Self-service kiosks have been around since the mid-1980s and the technology certainly isn’t new, but after a previous failed attempt at implementing kiosks, the Hilton Hotel chain has decided to embrace the self-service methodology once again.
While the chain will begin with its U.S. locations, it will offer self service at its hotels in Canada by 2005.
“Customers don’t like lineups and their expectations are growing,” said Robert Machen, vice-president, customer-facing technology at Hilton Hotels. “As a hospitality industry we are trying to look forward….We want to give our guests a choice.”
The hotel kiosks, which were developed in cooperation with IBM Canada Ltd. and the Toronto-based Innovation Centre, are to be used by customers to check in and out of the hotel without having to interact with a service agent at the front counter.
“The kiosks are about a mix of hardware, software and services to provide better access,” said Rob Ranieri, practice leader, IBM e-access team at IBM Canada.
The Hilton’s kiosks are targeted at hotel guests who are looking for a quick option to check in or out of their rooms, who usually travel more frequently and who don’t have complicated requirements. For example, the kiosk can be used for single room reservations, will provide keys, will print a receipt and will also provide the guest the opportunity to pick his or her own room, Machen said.
Back in 1997, when Hilton Hotels first deployed a few test kiosks in the U.S., Machen said the machines weren’t successful simply because they weren’t used by guests — likely because the guests weren’t familiar with the technology.
Other issues to the slow adoption rate included reliability issues such as key encoder failures. Also, they were gigantic machines that took up a lot of space in the hotel lobby. The kiosks were removed and nearly seven years has elapsed, but earlier this year, at its New York and Chicago locations, Hilton implemented nine kiosks for another attempt at self-serve options.
Just this week, the company added two more self service kiosks to its Boston location and currently has a total of 11 in operation. The long term goal is to have 100 kiosks in 45 hotels, including in Canada and Mexico.
The response by hotel guests, according to Machen, has been impressive. Machen said that by making the machines wireless the kiosks are easier to locate within the hotel. Since the first project, the kiosks have become more user friendly and this time around Hilton has educated its staff on the new service.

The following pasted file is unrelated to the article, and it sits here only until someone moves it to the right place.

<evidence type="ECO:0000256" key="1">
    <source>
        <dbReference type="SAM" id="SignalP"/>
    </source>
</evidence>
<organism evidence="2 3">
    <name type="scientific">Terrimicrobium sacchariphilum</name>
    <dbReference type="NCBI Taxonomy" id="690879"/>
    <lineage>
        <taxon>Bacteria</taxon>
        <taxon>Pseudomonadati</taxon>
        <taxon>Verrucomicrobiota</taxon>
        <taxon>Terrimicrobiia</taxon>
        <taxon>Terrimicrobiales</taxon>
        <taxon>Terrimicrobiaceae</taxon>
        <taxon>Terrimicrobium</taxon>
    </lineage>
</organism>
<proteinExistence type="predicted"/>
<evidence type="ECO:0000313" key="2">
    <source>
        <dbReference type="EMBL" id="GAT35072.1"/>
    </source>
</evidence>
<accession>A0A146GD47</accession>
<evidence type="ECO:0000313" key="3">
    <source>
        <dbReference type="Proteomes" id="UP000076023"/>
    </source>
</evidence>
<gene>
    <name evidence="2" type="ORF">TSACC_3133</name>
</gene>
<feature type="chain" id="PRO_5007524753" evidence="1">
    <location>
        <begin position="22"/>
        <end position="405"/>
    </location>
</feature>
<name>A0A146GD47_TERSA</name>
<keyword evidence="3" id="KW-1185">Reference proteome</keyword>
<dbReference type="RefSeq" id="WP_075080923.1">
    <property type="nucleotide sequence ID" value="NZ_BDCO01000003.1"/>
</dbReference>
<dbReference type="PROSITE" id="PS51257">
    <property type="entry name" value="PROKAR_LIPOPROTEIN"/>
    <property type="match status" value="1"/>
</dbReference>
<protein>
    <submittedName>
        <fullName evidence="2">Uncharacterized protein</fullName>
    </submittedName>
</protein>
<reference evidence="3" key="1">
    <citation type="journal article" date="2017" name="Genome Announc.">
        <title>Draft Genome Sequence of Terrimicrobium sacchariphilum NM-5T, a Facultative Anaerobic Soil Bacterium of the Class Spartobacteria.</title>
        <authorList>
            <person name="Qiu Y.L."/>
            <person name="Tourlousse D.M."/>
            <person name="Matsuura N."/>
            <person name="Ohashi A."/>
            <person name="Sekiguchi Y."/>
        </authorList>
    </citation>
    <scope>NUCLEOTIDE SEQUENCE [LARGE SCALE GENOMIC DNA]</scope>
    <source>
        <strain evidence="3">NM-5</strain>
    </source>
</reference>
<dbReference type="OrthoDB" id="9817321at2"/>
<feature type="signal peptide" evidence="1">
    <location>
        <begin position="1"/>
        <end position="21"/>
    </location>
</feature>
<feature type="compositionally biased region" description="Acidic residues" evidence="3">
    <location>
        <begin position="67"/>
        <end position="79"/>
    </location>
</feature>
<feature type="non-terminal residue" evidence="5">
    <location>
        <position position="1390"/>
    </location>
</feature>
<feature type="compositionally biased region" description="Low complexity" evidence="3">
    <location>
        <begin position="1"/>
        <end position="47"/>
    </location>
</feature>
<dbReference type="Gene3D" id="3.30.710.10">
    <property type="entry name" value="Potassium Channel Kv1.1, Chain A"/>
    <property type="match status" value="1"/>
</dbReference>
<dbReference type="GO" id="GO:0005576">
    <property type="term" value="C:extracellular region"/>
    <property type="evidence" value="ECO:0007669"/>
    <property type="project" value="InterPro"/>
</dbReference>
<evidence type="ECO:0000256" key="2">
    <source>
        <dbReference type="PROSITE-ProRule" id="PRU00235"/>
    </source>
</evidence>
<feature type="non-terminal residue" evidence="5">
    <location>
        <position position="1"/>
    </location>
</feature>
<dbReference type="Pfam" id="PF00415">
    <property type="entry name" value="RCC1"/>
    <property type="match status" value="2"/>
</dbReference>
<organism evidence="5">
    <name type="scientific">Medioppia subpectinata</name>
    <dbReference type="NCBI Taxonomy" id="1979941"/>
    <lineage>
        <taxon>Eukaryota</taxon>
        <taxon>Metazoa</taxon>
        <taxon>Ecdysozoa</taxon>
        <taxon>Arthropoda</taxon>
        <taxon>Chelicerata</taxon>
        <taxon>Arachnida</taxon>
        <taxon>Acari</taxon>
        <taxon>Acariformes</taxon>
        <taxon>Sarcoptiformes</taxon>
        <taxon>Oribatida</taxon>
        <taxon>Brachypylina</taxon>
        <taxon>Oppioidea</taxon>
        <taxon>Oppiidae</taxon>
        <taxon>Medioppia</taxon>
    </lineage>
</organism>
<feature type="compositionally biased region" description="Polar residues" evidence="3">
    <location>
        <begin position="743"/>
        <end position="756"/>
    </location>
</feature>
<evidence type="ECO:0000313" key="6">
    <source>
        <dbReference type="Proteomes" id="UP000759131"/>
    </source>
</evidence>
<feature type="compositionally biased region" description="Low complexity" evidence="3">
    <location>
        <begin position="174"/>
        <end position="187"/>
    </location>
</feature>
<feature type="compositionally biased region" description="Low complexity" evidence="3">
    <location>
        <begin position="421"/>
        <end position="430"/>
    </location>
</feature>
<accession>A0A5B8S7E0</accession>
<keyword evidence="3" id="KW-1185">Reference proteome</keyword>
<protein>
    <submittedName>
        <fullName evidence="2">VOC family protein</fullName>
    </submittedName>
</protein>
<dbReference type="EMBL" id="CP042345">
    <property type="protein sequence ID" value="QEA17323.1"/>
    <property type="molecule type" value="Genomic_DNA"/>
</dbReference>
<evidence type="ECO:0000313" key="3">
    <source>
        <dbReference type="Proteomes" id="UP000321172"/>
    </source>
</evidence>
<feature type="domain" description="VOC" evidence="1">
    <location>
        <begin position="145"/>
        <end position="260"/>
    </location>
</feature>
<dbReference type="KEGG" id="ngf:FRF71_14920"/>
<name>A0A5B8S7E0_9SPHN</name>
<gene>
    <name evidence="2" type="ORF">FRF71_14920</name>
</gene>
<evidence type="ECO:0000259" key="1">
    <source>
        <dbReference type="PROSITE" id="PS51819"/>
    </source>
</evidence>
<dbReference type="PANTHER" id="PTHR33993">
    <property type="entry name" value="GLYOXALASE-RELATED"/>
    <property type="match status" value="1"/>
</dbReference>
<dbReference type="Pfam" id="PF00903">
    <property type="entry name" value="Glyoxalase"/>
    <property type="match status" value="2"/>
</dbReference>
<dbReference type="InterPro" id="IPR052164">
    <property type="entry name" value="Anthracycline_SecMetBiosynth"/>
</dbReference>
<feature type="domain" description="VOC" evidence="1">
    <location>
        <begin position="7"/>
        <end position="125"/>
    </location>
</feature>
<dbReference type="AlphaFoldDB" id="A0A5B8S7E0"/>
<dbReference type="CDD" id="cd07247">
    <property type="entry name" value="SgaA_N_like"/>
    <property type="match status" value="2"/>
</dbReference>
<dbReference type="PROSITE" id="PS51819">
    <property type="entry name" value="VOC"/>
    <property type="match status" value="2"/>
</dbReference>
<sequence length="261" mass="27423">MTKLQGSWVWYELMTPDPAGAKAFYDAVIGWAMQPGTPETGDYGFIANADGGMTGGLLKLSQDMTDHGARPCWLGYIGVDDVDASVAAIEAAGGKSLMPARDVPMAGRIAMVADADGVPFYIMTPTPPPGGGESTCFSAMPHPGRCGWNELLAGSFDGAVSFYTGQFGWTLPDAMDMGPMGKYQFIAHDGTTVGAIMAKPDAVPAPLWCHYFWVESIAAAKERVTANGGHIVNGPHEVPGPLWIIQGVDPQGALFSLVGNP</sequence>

“From the hotel standpoint, this service drives loyalty for customers — that’s the benefit,” Machen explained. The Hilton is offering kiosk service agents (KSAs), who are positioned beside the kiosk area and can help guests with the process and make sure there aren’t any problems. The kiosk cannot provide a mini-bar key, for exaple, but the KSA can offer help to the guests with this.
Since IBM became involved with the self service vehicles in 1987, the look of them has changed and will continue to change, Ranieri explained. There is a variety of shapes and sizes depending upon the industry and the use of the kiosk.
Kiosks have been available in various industries in Canada for several years including the retail industry, such as the Hudson Bay Co.’s gift registry stations, for example. As well, the Ontario government’s ServiceOntario program provides vehicle registration and validation sticker dispensing for the Ministry of Transportation, parking fine payment and change of address through its kiosks.
The travel industry has experienced the highest growth rate with self-service technology, with things such as online travel agents and check-in kiosks at the airport for airlines such as Air Canada or at the the train station with VIA Canada.
As self service on the Internet becomes more prevalent within the next few years, IBM’s Ranieri said the balance between the kiosks and online access will start to widen a little more, adding that kiosks themselves will always have a role to play.